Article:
Monday Message 15.02.16
Mark Fenhalls QC
The New Consultation from the Sentencing Council
Last Thursday the Sentencing Council issued a consultation entitled “Reduction in Sentence for a Guilty Plea Guideline”.
As ever the initial reaction was mixed and with comment that appears to have been written before the authors read the consultation.
I urge you to read the proposals, reflect on them, and if you don’t like what you have found, write and explain why, so that we can incorporate your views into the CBA response.
Some of the features that you might not have expected, but you may welcome, include…
… ‘factors such as admissions at interview, co-operation with the investigation and demonstrations of remorse should not be taken into account in determining the level of reduction. Rather, they should be considered separately and prior to any guilty plea reduction, as potential mitigating factors.’
The guideline specifically changes the old approach that permitted Judges to withhold credit when the evidence is overwhelming. The rationale is that by ‘removing the chance that the reduction might be withheld, the draft guideline will provide defendants and those advising them with certainty regarding the reduction and will provide the greatest possible incentive to plead early.’
One third credit is available where a plea is indicated at the first stage of the proceedings. What does this actually mean? Well by way of example,
For offenders aged 18 or older the first stage of the proceedings will be:
- For summary offences – up to and including the first hearing at the magistrates’ court;
- For either way offences – up to and including the allocation hearing at the magistrates’ court;
- For indictable only offences – up to and including the first hearing at the Crown Court.
In this last category, for practical purposes this will be the PTPH (for the moment murders are subject to a different regime both in terms of hearings and potential discount). This illustrates how the Guideline has been designed (as it states) to fit in with the new procedures we are all coming to terms with.
And for those of you who fear that pressure to plead will come where you think further information or advice is necessary before indicating plea, or when the case has not been served, or where it is an exceptionally complex and time consuming case… well there may be some comfort in the exceptions F1, F2, F4. Of course we have until 5th May to respond. By then we will have a much better idea of whether or not the Crown is actually managing to serve sufficient papers/ evidence in time before PTPHs to enable us to give clients the advice they need.
Fees Processing Update
Last week I received a query about the approach of the LAA to paying fees once a trial was complete but before sentence. We wrote to the LAA using the forum of a group that meets monthly called the Crown Court Consultation Group (“CCCG”). This is a group comprising of civil servants, solicitors and barristers. Later that day I we received the following reply that I think you may wish to see in full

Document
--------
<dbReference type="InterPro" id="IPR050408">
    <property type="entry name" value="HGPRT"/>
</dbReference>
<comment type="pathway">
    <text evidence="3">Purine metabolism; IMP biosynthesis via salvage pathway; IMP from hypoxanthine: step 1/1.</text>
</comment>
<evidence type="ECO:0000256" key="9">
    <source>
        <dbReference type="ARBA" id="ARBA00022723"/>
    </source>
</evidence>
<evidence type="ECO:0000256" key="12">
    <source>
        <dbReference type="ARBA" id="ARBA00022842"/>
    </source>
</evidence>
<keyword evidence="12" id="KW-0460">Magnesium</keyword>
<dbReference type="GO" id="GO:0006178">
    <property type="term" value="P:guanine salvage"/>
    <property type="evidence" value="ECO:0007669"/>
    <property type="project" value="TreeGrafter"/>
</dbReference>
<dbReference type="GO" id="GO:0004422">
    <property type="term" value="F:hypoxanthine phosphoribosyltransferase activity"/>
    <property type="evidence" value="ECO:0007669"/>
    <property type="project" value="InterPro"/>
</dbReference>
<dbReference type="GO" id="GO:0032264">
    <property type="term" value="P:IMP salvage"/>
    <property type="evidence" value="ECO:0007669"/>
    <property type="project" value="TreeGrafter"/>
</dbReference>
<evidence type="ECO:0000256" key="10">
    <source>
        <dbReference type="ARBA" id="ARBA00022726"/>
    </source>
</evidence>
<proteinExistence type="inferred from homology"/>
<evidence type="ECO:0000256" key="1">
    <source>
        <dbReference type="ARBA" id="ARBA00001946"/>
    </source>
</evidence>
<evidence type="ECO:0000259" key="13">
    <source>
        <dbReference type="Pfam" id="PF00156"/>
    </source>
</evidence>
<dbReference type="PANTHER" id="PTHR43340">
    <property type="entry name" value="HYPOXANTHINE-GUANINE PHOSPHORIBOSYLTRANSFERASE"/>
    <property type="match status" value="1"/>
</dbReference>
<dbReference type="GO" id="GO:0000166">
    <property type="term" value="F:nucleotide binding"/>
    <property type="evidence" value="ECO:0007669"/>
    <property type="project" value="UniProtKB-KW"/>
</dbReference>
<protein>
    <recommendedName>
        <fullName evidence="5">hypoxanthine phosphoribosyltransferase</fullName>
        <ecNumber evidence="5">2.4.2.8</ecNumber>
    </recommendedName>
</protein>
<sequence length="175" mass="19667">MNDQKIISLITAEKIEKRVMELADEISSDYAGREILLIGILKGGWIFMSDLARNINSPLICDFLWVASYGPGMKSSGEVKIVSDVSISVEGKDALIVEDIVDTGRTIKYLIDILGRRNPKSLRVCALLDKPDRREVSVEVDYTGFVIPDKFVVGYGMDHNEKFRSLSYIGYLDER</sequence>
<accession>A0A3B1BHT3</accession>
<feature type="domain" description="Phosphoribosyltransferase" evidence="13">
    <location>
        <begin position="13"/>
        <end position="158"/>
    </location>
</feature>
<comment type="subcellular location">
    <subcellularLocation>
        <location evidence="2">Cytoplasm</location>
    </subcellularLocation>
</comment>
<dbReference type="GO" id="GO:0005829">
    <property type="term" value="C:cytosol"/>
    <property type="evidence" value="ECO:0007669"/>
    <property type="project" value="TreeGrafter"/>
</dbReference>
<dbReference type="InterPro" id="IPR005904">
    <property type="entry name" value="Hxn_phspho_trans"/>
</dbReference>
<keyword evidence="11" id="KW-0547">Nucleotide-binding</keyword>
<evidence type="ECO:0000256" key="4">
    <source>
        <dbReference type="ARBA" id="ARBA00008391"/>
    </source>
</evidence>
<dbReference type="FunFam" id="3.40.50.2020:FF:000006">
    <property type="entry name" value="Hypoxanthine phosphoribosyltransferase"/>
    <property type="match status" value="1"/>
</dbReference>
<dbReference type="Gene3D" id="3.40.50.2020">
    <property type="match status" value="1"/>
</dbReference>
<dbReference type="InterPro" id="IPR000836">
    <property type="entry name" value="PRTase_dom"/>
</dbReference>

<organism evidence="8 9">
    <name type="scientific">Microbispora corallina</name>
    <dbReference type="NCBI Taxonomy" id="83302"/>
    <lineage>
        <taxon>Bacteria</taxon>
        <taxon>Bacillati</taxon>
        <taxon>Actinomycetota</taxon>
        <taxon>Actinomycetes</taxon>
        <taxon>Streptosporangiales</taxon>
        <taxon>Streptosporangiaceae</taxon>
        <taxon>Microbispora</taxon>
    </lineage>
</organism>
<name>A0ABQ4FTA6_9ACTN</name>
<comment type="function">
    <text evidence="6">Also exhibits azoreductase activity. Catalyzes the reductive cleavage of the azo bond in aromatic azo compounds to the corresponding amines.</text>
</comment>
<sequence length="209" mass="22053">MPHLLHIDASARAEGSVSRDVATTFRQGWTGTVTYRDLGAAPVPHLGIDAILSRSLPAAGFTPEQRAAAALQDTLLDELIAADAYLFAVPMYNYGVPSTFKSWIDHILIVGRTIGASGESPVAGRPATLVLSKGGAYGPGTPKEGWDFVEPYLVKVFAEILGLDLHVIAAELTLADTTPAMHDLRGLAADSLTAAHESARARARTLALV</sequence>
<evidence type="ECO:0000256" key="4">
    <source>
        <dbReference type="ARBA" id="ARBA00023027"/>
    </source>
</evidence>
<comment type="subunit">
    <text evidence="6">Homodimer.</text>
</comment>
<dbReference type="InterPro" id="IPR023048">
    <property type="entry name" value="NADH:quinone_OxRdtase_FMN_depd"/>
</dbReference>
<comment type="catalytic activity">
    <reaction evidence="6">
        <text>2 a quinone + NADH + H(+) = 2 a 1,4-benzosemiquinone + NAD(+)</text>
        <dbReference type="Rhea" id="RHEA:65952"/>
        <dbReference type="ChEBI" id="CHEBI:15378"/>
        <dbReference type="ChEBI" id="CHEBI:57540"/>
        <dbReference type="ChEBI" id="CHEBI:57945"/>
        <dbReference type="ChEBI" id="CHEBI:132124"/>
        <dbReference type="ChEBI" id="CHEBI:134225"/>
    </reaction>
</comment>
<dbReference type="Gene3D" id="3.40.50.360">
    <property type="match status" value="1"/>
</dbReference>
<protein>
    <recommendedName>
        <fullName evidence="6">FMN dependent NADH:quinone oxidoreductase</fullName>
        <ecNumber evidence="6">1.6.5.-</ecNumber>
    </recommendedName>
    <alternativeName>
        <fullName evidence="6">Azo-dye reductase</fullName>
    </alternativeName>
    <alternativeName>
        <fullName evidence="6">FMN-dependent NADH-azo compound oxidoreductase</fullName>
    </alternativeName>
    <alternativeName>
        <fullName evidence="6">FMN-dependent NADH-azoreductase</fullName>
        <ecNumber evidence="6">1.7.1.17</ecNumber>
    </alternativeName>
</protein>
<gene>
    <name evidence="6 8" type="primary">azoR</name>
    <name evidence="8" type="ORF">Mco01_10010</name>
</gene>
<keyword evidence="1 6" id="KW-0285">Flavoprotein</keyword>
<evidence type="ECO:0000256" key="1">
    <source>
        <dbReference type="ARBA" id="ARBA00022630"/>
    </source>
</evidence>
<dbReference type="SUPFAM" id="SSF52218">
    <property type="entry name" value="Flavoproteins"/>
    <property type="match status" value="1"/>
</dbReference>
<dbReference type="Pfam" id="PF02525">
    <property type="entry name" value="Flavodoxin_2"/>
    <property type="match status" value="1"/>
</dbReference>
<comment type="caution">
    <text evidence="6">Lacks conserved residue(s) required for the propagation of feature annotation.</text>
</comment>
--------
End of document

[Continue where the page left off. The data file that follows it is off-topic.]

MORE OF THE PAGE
The LAA position on this has recently changed. In the past, we only had access to a snapshot of the court’s case management system (Xhibit). This snapshot was only updated after the sentencing hearing. If a case was submitted prior to this, there was no way of us validating it without a significant amount of effort. To keep processing times down we would return these claims to providers and ask them to resubmit once the case had ended.
As you may know, we have been working closely with our colleagues at HMCTS, and now have access to a more comprehensive version of Xhibit. This has yielded many benefits, including:
- We have been able to almost eradicate the AF3 process. This is the process that we follow to get further information from the courts. The AF3 process can add delay to the processing of a claim as we await the reply from the court, and then process their reply. The number of AF3s we send has fallen from an average of approx. 1500 per month to just 9 in December 2015.
- The number of appeals (as a proportion of the intake of AF1s) has fallen as we are able to make better and more accurate decisions with the enhanced data we have available.
In relation to the specific issue raised, we are also now able to accept and process an AGFS claim before the sentence hearing. Whilst our caseworkers should have been applying this revised policy already, it is a very recent change. All caseworkers have been reminded about this to make sure that this revised arrangement is being consistently applied.
(Please remember) The sentence hearing does not always attract a separate fee, but depending on the number of SAFs, it can generate an additional payment of £86 (in the current scheme).
If you have problems write with the details and we will try and help.
No “message” of mine would be complete without reference to BCM. The LAA has circulated this briefing note which may help inform those of us who are less familiar with the demands placed on solicitors as they wrestle with applications. The LAA says that it aims to decide 90% of applications within 2 working days. I suspect we probably don’t notice the applications that go so smoothly and all focus on the self-employed client who is still struggling to supply the correct up to date accounts several weeks after charge and with a rapidly looming PTPH. I know that the solicitors’ organisations are working hard with the MoJ to develop possible improvement to the systems that may remove further wrinkles and improve all our working lives. Again it is in all our interests if these applications are determined in good time before PTPHs. If problems arise, let us know and we will seek changes to the system where appropriate.
I am delighted to announce that Donal Lawler has been elected as Assistant Secretary nem con. He will take over the post from Sarah Vine who becomes Secretary on 1st March.